The North End of Boston is pretty much Italy. Food. Let’s ‘reconnect’ with our Euro heritage 😉 with a delicious meal and some chianti…

Newbury St is from what I can gather is the coolio street in Boston kind of like a cross between Chaps and Robbo. You know me, cool.

Couple of museums and galleries for good measure

Museum of Fine Arts

And the new and freakin amazing looking Institute of Contemporary Arts or ICA…

Landsdowne St is where the Boston nightlife goes doof doof..

The Old South Meeting House – the site of the Boston Tea Party…need to do a bit of reading…very historic, very historic button

http://en.wikipedia.org/wiki/Old_South_Meeting_House

Trinity Church, I am sure you have seen your fair share of churches – this has some very interesting history and started Richardsonian Romanesque architecture, plus we are trying to reconnect in 2010 remember

Cool old school photo, hey.

I know that you love a good library, well here you go…

Boston Public Library

Shhh.

Isabella Stewart Gardner thought that America was a young country and what a young country needs is art. She built up an amazing collection of over 2,500 pieces and now her spectacular mansion/estate is a museum. God bless her.

The oldest and most famous baseball stadium in the US – Fenway Park – home of the Boston Red Sox. There is a 50 min tour every hour on the hour.

So luckily after a few crazy days in NYC seems like it will be a bit quieter in Boston……hmmmm.

Day One, Seattle

As instructed 😉

01. Pike Place Market

Pike Place is the centre of downtown and apparently is the market of all markets. Worth wondering around and getting a coffee and some food to prep us for our usual walking adventures.

02.  Space Needle

To overcome my fear of heights and your strange fascination with World Fairs we can visit the Space Needle and lookout over Seattle. The Space Needle was the location for the opening of the 1962 Worlds Fair.

03. Experience Music Project

Funded by Paul Allen from Microsoft and designed by Frank Gehry.

04.  Pioneer Square

Is where it all began for Seattle. Some amazing history, apparently a little sordid. My kind of history.

05. Bill Spiegel Tour

The best way to see Pioneer Square is with an underground tour. I am not sure why it is underground.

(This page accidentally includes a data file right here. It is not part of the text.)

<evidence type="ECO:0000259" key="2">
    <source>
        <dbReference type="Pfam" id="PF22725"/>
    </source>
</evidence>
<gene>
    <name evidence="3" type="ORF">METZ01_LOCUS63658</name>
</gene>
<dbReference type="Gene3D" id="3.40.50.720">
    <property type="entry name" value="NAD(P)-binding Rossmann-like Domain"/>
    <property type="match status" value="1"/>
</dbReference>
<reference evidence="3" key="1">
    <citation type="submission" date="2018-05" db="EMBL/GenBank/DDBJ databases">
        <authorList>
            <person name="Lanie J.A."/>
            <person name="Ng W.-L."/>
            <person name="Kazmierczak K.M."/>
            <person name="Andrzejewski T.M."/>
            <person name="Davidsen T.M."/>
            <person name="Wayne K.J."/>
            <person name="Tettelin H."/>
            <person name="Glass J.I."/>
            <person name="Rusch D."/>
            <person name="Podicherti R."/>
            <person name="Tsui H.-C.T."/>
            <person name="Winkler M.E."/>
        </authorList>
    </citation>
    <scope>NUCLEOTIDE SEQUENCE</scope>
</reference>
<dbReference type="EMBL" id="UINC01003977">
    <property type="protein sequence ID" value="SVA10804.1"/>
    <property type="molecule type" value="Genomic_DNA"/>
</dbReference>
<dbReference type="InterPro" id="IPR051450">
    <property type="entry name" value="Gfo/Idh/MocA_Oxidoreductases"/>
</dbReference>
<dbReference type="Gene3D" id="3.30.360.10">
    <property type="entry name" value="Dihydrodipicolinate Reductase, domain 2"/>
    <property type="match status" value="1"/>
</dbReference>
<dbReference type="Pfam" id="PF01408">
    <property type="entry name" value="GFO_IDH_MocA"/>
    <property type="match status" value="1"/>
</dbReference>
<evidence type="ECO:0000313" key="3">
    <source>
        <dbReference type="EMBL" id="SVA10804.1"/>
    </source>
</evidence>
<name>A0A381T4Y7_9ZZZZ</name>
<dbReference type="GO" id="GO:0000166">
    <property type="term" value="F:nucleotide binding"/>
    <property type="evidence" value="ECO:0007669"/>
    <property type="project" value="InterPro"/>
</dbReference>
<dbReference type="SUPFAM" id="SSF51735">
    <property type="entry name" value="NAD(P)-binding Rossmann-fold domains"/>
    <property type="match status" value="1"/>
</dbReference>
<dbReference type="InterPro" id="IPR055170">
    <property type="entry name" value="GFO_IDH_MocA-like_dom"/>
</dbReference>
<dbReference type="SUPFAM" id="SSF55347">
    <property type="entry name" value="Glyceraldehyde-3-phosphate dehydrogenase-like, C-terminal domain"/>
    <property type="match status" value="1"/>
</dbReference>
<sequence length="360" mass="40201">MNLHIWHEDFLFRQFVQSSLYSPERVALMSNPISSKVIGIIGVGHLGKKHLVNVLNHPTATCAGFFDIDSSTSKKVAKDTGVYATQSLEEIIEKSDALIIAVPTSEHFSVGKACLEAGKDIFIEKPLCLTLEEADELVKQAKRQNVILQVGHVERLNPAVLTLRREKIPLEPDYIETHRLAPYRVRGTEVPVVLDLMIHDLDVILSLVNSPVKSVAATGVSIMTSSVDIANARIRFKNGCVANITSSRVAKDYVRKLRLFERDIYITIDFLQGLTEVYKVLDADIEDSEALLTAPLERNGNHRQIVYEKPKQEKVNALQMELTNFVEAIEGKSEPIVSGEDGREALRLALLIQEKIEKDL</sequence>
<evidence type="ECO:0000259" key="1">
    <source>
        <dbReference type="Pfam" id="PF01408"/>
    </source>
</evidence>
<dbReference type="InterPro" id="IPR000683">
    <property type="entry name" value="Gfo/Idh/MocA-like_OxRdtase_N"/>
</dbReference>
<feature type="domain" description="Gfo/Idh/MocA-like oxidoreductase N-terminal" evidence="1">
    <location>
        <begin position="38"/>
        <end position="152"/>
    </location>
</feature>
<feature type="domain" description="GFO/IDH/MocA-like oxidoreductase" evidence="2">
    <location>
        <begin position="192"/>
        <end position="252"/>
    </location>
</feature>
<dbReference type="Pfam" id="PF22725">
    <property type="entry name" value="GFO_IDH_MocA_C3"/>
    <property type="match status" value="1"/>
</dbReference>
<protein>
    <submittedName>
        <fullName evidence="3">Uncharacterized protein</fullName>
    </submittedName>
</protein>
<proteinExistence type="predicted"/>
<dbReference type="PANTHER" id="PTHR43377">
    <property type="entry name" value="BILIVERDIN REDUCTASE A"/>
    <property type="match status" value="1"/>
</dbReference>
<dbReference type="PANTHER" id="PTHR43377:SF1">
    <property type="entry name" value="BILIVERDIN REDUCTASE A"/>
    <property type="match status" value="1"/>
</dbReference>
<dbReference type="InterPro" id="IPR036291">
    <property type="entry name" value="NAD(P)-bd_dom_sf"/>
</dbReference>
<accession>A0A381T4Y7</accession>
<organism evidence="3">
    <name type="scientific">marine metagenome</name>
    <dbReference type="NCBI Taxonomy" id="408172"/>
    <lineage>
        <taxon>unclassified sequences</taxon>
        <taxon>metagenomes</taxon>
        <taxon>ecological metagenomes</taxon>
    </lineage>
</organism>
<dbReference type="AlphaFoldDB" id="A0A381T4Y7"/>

06. Fremont

The cool area. Let’s walk and take it in and maybe have a lil snack. We should also meet the troll for luck.

07. Capitol Hill

And let’s finish off our walking adventure by checking out Capitol Hill and having a drink at Chapel Bar. Then zzzzzz.

Portland, Oregon

Yes, yes I know you really want to go so you can tell the Rebel ‘girls’ that you went to the LGBT capital of the USA. However there are many other reasons to visit. Here are a couple I stumbled across over a cup of steamin’ and some steel cut oatmeal.

01. Doug Fir

This is the bar in Portland for music and good times. I found this on the Urban Outfitters blog so it must be cool.

02. The Catholic Grotto

If we have a few too many cleansers at Doug Fir we can wonder down to the Catholic Grotto gardens to reflect and in line with our Christmas sermon – we can reconnect.

03. International Rose Garden

Roses are red….

04. Japanese Gardens

To satisfy your penchant for the orient.

05. Dark Better – Microbrewery

To satisfy my penchant for lager.

06. Pittock Mansion

Architecture, interior design, sweeping views and a little bit of history. Just a few of our favourite things.

07.  Portland Art Museum

If you have seen one, well you have only seen one. Best to see them all.

08.  Powells Books

Referred to as one the worlds best and most chaotic book stores with over 1 million new and used books.

09.  Voodoo Donuts

I know how you love a donut. This place could quite very well be your Mecca. Go NorthWest young woman.